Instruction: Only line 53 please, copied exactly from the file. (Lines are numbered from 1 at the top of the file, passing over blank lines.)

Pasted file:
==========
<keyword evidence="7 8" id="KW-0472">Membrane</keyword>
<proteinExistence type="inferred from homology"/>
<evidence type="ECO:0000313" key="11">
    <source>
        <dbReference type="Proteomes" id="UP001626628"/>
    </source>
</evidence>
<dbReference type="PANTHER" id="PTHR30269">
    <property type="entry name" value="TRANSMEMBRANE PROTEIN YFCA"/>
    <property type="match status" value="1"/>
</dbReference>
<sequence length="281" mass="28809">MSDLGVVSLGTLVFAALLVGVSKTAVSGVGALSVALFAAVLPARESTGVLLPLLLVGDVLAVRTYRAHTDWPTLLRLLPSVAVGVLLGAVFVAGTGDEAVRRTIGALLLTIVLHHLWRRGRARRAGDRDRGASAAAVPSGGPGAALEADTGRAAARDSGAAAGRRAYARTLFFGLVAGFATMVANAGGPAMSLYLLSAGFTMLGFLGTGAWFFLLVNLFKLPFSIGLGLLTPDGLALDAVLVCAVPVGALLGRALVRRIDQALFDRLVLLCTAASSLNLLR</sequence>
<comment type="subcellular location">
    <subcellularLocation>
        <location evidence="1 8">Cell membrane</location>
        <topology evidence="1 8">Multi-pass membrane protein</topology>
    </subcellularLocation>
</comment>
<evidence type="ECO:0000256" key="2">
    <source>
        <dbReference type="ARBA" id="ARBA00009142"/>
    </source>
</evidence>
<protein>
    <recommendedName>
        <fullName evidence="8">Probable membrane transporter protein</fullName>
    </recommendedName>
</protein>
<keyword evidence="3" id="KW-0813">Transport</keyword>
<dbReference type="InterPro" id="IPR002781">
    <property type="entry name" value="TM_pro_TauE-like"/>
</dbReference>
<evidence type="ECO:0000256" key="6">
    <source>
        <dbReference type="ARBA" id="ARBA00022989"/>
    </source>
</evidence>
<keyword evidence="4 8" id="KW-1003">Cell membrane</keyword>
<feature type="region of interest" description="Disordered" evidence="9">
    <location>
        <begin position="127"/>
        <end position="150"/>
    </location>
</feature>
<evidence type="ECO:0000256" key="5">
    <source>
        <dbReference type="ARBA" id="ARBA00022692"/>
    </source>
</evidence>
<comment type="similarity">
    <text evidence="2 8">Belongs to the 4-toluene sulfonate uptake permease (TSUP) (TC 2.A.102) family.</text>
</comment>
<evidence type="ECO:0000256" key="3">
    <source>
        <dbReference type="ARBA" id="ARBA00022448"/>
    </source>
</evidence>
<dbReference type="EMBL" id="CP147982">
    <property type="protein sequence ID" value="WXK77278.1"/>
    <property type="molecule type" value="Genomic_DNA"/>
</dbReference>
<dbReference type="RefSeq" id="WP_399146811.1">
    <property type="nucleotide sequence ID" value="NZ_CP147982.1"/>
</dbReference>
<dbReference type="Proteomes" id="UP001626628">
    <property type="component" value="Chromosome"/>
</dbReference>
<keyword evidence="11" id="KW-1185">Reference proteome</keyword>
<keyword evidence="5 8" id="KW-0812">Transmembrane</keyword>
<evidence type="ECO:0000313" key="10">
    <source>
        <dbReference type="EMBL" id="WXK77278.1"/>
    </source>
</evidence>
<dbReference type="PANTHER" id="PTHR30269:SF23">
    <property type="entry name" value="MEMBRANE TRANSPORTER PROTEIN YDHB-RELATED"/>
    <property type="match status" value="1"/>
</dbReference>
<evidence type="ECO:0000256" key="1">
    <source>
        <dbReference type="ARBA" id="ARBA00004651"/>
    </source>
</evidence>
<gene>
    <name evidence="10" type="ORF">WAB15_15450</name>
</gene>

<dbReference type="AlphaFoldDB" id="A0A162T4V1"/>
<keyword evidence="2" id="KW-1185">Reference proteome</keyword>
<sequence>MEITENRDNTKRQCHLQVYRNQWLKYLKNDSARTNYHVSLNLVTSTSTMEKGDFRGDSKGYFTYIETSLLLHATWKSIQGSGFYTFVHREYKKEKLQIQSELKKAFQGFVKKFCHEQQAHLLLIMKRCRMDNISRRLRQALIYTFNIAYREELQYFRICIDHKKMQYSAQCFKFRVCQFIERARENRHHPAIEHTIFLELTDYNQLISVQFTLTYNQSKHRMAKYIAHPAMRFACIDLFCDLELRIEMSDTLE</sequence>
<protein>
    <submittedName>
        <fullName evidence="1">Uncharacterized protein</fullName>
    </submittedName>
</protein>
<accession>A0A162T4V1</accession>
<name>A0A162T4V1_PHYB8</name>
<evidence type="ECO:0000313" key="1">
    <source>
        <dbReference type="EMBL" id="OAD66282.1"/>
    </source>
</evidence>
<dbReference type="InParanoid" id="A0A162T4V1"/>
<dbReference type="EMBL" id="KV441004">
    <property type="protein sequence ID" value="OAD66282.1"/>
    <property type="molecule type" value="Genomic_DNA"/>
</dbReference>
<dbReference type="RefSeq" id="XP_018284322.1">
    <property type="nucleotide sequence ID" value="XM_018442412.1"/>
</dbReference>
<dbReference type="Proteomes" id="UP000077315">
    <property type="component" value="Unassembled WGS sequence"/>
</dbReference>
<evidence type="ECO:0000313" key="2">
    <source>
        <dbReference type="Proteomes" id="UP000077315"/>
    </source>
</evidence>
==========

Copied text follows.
<evidence type="ECO:0000256" key="3">